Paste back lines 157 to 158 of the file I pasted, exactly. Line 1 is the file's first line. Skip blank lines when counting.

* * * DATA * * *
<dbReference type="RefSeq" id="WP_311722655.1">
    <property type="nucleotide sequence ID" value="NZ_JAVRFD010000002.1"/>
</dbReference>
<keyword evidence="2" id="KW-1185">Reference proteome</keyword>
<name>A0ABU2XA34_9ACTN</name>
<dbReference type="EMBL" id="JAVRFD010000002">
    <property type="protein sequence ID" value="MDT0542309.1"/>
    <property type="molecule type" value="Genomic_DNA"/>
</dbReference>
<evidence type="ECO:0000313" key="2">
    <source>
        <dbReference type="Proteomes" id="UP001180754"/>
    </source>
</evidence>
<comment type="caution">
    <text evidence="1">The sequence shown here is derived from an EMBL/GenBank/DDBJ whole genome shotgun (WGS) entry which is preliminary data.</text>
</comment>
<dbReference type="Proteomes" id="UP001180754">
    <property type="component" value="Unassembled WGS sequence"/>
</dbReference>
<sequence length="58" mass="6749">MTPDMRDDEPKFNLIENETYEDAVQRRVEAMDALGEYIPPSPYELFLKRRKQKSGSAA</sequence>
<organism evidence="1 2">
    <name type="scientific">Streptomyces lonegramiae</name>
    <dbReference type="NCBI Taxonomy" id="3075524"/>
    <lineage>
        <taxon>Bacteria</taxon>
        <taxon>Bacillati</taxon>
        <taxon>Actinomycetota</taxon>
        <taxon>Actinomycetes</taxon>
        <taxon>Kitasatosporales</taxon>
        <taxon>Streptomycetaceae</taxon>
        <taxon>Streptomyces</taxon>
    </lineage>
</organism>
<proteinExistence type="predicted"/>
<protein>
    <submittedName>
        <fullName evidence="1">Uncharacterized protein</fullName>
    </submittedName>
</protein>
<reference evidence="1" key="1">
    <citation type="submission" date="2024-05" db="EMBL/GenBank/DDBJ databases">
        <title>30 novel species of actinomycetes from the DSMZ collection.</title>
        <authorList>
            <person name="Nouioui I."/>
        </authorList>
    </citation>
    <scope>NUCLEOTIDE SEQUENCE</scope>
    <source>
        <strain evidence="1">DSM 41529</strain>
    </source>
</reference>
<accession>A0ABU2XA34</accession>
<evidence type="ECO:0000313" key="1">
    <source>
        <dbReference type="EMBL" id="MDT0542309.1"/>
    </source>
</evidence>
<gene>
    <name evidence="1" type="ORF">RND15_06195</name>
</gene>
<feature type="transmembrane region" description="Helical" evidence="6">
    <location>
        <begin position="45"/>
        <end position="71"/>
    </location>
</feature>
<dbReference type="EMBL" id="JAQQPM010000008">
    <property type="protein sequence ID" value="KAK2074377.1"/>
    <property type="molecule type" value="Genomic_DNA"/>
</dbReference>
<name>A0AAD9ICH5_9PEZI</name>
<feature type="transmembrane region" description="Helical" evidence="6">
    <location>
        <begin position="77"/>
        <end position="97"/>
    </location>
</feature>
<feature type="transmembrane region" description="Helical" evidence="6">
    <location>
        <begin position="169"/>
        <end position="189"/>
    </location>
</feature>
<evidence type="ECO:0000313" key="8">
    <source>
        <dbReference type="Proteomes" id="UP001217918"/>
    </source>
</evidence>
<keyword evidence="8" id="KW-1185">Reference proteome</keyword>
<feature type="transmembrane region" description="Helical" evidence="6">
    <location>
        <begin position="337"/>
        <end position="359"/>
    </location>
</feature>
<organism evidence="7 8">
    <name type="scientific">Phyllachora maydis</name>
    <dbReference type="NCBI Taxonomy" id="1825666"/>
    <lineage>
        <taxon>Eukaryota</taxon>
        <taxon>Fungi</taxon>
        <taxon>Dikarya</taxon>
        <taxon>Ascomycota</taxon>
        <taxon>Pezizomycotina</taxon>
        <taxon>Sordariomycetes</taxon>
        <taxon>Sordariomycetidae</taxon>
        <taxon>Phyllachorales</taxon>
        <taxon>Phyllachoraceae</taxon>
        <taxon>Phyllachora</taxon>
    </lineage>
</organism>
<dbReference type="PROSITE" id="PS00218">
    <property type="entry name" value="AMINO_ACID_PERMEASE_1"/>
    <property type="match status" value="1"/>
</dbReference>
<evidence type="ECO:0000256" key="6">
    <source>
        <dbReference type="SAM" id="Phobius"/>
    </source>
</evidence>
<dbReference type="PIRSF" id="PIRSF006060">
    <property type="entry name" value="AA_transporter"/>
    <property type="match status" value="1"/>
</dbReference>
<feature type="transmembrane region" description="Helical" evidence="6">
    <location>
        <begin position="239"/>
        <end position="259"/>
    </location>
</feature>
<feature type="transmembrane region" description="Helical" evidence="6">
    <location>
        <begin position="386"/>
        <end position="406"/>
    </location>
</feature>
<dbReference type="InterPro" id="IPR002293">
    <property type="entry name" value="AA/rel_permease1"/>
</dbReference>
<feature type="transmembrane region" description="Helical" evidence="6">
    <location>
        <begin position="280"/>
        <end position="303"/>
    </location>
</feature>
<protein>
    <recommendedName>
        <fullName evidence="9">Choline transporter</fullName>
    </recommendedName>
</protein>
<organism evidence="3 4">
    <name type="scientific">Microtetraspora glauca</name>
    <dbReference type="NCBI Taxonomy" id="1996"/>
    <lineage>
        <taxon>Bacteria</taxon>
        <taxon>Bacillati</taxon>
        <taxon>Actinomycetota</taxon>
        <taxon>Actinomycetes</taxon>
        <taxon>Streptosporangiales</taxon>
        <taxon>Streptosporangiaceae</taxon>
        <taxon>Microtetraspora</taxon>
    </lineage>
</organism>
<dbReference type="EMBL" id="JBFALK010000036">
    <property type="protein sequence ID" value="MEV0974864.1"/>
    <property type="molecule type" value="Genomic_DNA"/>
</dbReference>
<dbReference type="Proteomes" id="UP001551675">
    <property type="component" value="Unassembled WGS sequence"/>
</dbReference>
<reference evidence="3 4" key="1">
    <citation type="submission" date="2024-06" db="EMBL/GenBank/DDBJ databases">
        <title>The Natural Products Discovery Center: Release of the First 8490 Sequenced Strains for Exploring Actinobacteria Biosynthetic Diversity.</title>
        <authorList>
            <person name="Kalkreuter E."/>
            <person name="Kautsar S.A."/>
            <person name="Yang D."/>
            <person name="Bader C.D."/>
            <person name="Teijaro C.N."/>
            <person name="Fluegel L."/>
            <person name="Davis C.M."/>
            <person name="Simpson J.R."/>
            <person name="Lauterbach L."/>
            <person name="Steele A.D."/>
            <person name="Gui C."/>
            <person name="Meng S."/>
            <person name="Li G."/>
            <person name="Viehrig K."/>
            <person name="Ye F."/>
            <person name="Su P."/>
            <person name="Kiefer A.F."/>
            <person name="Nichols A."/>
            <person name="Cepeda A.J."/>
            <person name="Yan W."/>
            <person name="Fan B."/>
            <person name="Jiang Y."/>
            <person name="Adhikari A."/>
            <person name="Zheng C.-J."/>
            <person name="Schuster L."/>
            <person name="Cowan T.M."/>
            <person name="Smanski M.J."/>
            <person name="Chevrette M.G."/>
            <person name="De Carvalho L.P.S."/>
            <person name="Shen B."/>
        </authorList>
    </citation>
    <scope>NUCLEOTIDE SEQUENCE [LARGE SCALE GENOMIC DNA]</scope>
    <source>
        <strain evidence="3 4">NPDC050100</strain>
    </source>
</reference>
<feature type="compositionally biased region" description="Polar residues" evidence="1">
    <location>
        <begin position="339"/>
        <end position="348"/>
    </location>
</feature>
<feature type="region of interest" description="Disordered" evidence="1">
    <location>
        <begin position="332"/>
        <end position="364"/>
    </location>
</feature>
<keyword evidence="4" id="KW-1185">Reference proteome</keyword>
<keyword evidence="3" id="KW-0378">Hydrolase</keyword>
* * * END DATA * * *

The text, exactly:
        <taxon>Bacillati</taxon>
        <taxon>Actinomycetota</taxon>